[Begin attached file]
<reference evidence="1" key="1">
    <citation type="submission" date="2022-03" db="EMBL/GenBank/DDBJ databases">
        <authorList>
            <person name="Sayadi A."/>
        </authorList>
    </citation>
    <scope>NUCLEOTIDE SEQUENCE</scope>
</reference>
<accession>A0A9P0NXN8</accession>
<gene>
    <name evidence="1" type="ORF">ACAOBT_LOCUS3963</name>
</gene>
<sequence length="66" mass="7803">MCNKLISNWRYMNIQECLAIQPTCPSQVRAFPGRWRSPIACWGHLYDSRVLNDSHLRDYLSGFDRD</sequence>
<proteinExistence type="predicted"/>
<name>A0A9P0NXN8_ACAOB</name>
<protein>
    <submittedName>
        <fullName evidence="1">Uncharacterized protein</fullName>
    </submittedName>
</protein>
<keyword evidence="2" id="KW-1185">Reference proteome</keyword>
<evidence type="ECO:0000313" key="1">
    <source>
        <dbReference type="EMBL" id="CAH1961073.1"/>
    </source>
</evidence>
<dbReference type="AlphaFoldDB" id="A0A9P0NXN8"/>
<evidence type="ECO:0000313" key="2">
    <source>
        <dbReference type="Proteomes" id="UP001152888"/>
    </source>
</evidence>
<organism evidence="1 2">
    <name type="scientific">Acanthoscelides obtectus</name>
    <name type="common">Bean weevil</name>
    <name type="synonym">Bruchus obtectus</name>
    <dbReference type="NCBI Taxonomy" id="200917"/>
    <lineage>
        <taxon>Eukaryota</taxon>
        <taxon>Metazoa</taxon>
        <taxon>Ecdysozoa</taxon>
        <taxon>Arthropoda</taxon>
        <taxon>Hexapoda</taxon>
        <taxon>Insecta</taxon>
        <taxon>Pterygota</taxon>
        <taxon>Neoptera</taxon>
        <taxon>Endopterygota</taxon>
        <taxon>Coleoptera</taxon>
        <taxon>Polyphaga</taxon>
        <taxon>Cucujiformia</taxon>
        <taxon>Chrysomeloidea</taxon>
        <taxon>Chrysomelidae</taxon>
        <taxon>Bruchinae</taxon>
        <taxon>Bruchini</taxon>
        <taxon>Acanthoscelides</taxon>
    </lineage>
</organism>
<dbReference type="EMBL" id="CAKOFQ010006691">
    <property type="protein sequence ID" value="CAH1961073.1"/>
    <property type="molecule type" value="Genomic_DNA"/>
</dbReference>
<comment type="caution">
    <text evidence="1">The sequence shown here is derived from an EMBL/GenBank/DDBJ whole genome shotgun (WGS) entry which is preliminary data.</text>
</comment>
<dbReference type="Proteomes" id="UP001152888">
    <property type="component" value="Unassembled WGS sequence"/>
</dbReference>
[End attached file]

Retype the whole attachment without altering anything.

<reference evidence="1" key="1">
    <citation type="submission" date="2022-03" db="EMBL/GenBank/DDBJ databases">
        <authorList>
            <person name="Sayadi A."/>
        </authorList>
    </citation>
    <scope>NUCLEOTIDE SEQUENCE</scope>
</reference>
<accession>A0A9P0NXN8</accession>
<gene>
    <name evidence="1" type="ORF">ACAOBT_LOCUS3963</name>
</gene>
<sequence length="66" mass="7803">MCNKLISNWRYMNIQECLAIQPTCPSQVRAFPGRWRSPIACWGHLYDSRVLNDSHLRDYLSGFDRD</sequence>
<proteinExistence type="predicted"/>
<name>A0A9P0NXN8_ACAOB</name>
<protein>
    <submittedName>
        <fullName evidence="1">Uncharacterized protein</fullName>
    </submittedName>
</protein>
<keyword evidence="2" id="KW-1185">Reference proteome</keyword>
<evidence type="ECO:0000313" key="1">
    <source>
        <dbReference type="EMBL" id="CAH1961073.1"/>
    </source>
</evidence>
<dbReference type="AlphaFoldDB" id="A0A9P0NXN8"/>
<evidence type="ECO:0000313" key="2">
    <source>
        <dbReference type="Proteomes" id="UP001152888"/>
    </source>
</evidence>
<organism evidence="1 2">
    <name type="scientific">Acanthoscelides obtectus</name>
    <name type="common">Bean weevil</name>
    <name type="synonym">Bruchus obtectus</name>
    <dbReference type="NCBI Taxonomy" id="200917"/>
    <lineage>
        <taxon>Eukaryota</taxon>
        <taxon>Metazoa</taxon>
        <taxon>Ecdysozoa</taxon>
        <taxon>Arthropoda</taxon>
        <taxon>Hexapoda</taxon>
        <taxon>Insecta</taxon>
        <taxon>Pterygota</taxon>
        <taxon>Neoptera</taxon>
        <taxon>Endopterygota</taxon>
        <taxon>Coleoptera</taxon>
        <taxon>Polyphaga</taxon>
        <taxon>Cucujiformia</taxon>
        <taxon>Chrysomeloidea</taxon>
        <taxon>Chrysomelidae</taxon>
        <taxon>Bruchinae</taxon>
        <taxon>Bruchini</taxon>
        <taxon>Acanthoscelides</taxon>
    </lineage>
</organism>
<dbReference type="EMBL" id="CAKOFQ010006691">
    <property type="protein sequence ID" value="CAH1961073.1"/>
    <property type="molecule type" value="Genomic_DNA"/>
</dbReference>
<comment type="caution">
    <text evidence="1">The sequence shown here is derived from an EMBL/GenBank/DDBJ whole genome shotgun (WGS) entry which is preliminary data.</text>
</comment>
<dbReference type="Proteomes" id="UP001152888">
    <property type="component" value="Unassembled WGS sequence"/>
</dbReference>